Cellist Jamie Walton and pianist Daniel Grimwood make an outstanding duo, as two earlier CDs for Signum have already demonstrated. Where those first two explored , 19th-century Romantic cello sonatas, this time the theme is largely the influence of the Russian cellist Mstislav Rostropovich.

When Benjamin Britten heard Rostropovich give the British premiere of Shostakovich’s First Cello Concerto in 1960 he asked the composer to introduce him to the cellist, thus beginning a key friendship. The first result was this Cello Sonata, given by Rostropovich and Britten at Aldeburgh in June 1961 in an impromptu recital which also involved Peter Pears. Similarly, it was when Prokofiev first heard Rostropovich play Shostakovich’s earlier Cello Sonata that he too responded by writing his Cello Sonata for him.

The Shostakovich Sonata of 1934 comes first on the disc. Though the first and longest movement of the four tends to be wayward, hardly identifiable as the work of Shostakovich, the other three movements are much more characteristic. Maybe it is that movement which has generally prevented the piece from being more popular than it is. But the wildly dancing Scherzo, the hauntingly melancholic slow movement (bearing the main emotional weight) and the jaunty finale are a delight – particularly in a performance as lively as this in the allegros and deeply intense in the slow movement. The Britten comes next and Walton and Grimwood consistently bring out the echoes of Soviet music that Britten no doubt intended as a tribute to his dedicatee. Walton sustains the distinctively fragmentary quality of the first movement perfectly, leading on to the striking pizzicato writing in the following Scherzo. Here too it is the ‘Elegie’ slow movement that bears the most emotional weight, full of dark intensity, while the jaunty march then leads into a brief Moto perpetuo fifth movement as tailpiece, bringing an emphatic close.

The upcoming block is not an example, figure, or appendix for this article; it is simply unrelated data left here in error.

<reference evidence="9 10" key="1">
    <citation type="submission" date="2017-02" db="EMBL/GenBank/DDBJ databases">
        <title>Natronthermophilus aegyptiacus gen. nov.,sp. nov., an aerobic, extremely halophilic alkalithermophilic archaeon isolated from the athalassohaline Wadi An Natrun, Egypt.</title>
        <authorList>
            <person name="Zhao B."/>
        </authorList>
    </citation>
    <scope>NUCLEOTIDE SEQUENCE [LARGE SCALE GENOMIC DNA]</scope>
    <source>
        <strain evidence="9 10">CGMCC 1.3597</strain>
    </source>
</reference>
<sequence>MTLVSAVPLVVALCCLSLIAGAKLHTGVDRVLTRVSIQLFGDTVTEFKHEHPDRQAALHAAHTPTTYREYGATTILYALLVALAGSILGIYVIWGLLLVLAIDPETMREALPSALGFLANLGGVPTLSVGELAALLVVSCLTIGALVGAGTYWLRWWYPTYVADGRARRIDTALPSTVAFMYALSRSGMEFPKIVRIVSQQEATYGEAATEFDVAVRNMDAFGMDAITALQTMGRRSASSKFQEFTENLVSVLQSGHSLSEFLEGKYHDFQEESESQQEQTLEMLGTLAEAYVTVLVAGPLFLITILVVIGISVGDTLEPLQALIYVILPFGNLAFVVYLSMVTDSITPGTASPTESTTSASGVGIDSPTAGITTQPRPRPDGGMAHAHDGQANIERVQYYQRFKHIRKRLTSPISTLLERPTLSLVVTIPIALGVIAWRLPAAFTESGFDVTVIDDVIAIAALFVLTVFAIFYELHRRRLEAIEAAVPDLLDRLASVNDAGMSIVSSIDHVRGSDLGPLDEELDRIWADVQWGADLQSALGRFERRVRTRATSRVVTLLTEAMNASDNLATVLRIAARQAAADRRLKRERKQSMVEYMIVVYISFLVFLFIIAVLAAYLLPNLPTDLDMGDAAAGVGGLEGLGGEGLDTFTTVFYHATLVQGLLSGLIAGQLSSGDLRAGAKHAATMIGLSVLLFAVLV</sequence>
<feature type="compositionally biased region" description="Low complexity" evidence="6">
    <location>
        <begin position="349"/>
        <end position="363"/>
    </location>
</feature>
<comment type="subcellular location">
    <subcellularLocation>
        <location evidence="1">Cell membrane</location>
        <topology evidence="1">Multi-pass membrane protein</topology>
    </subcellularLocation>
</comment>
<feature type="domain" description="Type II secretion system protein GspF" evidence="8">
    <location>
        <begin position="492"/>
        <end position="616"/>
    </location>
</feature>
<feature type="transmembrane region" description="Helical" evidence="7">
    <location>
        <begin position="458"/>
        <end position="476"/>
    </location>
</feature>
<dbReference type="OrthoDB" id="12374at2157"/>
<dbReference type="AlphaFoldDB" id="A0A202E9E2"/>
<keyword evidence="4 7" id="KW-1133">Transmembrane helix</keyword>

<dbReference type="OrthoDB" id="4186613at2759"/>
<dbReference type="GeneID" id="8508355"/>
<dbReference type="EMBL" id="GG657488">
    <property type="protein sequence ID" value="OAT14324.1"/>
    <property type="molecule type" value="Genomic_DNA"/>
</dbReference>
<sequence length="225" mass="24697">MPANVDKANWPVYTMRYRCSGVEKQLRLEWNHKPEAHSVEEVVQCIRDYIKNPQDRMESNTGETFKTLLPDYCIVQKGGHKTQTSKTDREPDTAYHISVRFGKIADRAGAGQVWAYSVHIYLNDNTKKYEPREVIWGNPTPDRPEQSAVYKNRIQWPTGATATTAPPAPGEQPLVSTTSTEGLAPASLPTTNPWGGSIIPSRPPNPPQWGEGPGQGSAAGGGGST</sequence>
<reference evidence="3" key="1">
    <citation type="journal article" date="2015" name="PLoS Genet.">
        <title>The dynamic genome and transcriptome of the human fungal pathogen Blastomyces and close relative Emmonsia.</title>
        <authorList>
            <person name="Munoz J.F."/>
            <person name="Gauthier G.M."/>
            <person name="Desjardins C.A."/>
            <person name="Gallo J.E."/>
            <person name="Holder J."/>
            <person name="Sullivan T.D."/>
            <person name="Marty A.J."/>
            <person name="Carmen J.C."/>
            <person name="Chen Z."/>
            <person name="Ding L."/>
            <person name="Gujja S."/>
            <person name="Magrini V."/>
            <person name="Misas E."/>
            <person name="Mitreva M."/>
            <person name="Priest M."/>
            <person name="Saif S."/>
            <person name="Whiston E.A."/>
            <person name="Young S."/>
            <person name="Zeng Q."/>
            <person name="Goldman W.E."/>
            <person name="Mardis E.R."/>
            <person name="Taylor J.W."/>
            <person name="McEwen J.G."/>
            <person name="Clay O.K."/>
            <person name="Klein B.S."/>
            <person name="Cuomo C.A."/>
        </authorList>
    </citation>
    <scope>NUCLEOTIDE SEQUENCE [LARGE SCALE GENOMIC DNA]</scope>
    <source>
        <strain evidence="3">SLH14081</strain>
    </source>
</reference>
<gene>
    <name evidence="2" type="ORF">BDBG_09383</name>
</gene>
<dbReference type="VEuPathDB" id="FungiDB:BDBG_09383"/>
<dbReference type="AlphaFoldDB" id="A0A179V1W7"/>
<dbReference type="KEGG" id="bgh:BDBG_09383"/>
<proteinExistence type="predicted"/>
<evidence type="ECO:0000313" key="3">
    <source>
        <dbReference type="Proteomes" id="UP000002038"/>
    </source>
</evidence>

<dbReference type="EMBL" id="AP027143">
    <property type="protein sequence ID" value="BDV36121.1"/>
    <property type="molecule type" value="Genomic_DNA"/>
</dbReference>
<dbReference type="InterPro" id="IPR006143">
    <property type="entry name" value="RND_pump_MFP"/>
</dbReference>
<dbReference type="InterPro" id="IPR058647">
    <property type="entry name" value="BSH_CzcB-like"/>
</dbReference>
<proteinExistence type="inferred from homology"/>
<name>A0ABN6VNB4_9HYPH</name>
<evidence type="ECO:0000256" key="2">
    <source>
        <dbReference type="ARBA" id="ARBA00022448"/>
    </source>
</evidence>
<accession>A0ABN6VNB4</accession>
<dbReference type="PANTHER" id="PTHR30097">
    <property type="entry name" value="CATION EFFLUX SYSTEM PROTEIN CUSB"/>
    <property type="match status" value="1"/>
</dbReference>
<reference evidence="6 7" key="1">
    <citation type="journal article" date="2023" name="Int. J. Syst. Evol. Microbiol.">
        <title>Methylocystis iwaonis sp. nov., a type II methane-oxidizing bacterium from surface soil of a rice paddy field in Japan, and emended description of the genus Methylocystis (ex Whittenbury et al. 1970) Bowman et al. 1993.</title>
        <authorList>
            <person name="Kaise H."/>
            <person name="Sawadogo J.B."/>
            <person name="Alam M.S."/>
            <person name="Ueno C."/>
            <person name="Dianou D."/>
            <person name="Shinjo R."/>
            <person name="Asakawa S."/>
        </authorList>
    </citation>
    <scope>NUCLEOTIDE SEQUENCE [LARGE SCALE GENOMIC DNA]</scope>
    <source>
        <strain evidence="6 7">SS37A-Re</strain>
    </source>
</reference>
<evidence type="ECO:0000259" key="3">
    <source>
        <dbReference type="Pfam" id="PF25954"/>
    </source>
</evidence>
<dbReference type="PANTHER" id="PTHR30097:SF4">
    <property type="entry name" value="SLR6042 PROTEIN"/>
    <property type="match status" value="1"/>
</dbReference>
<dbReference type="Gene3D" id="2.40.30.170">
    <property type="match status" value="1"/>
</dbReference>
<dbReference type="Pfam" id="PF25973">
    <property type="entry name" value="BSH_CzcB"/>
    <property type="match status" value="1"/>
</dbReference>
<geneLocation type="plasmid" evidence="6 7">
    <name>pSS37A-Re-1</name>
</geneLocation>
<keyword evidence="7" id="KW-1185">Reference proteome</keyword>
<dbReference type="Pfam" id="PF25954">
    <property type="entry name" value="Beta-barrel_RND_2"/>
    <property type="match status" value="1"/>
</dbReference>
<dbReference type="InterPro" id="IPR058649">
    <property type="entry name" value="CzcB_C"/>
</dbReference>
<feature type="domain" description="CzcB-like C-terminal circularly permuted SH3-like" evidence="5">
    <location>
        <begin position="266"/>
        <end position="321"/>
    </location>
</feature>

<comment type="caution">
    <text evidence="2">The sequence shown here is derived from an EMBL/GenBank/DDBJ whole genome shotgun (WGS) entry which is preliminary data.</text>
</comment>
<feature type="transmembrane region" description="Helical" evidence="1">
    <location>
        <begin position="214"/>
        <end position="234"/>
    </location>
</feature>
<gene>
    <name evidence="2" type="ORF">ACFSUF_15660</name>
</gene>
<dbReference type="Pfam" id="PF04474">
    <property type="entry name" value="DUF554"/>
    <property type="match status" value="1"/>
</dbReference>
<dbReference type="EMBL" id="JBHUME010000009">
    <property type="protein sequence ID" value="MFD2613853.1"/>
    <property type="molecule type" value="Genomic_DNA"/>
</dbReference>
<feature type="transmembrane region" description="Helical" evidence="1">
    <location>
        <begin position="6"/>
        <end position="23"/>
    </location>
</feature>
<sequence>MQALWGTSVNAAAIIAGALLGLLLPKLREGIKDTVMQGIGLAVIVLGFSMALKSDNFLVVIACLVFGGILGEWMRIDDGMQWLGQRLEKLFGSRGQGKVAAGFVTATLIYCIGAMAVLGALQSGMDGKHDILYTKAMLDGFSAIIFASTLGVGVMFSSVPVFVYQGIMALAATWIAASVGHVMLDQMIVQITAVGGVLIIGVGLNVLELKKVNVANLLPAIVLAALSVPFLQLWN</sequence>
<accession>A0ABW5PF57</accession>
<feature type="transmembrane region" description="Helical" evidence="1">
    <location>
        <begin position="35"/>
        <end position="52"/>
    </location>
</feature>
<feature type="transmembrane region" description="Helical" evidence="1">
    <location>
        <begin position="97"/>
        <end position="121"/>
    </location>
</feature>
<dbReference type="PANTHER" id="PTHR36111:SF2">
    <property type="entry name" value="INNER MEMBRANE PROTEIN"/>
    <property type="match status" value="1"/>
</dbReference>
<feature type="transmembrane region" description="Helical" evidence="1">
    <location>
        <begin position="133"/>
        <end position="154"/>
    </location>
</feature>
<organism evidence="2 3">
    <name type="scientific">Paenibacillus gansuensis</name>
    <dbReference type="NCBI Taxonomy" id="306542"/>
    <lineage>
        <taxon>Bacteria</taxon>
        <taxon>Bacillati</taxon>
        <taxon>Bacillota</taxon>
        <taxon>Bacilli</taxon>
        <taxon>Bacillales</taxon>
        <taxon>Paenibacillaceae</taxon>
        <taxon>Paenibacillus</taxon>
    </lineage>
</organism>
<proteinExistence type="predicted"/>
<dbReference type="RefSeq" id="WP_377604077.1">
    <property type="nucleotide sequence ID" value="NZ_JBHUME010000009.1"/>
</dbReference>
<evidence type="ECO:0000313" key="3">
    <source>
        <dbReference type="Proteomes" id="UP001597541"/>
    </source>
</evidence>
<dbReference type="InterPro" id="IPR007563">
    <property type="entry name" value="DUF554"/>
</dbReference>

The Prokofiev, unlike the other two sonatas, is in three movements, each getting faster than the last. The Andante grave first movement offers a sequence of strongly contrasted sections, while the second is a march marked Moderato with a lyrical central section. The finale is a playful rondo with a ‘travelling’ theme recurring. When Prokofiev wrote the piece it was at the height of the clampdown on composers supervised by the much-feared Zhdanov, and Prokofiev, distinguished as he was, had to endure an adjudication by the guild of composers. They happily approved the work, in which the composer had aimed for a new simplicity.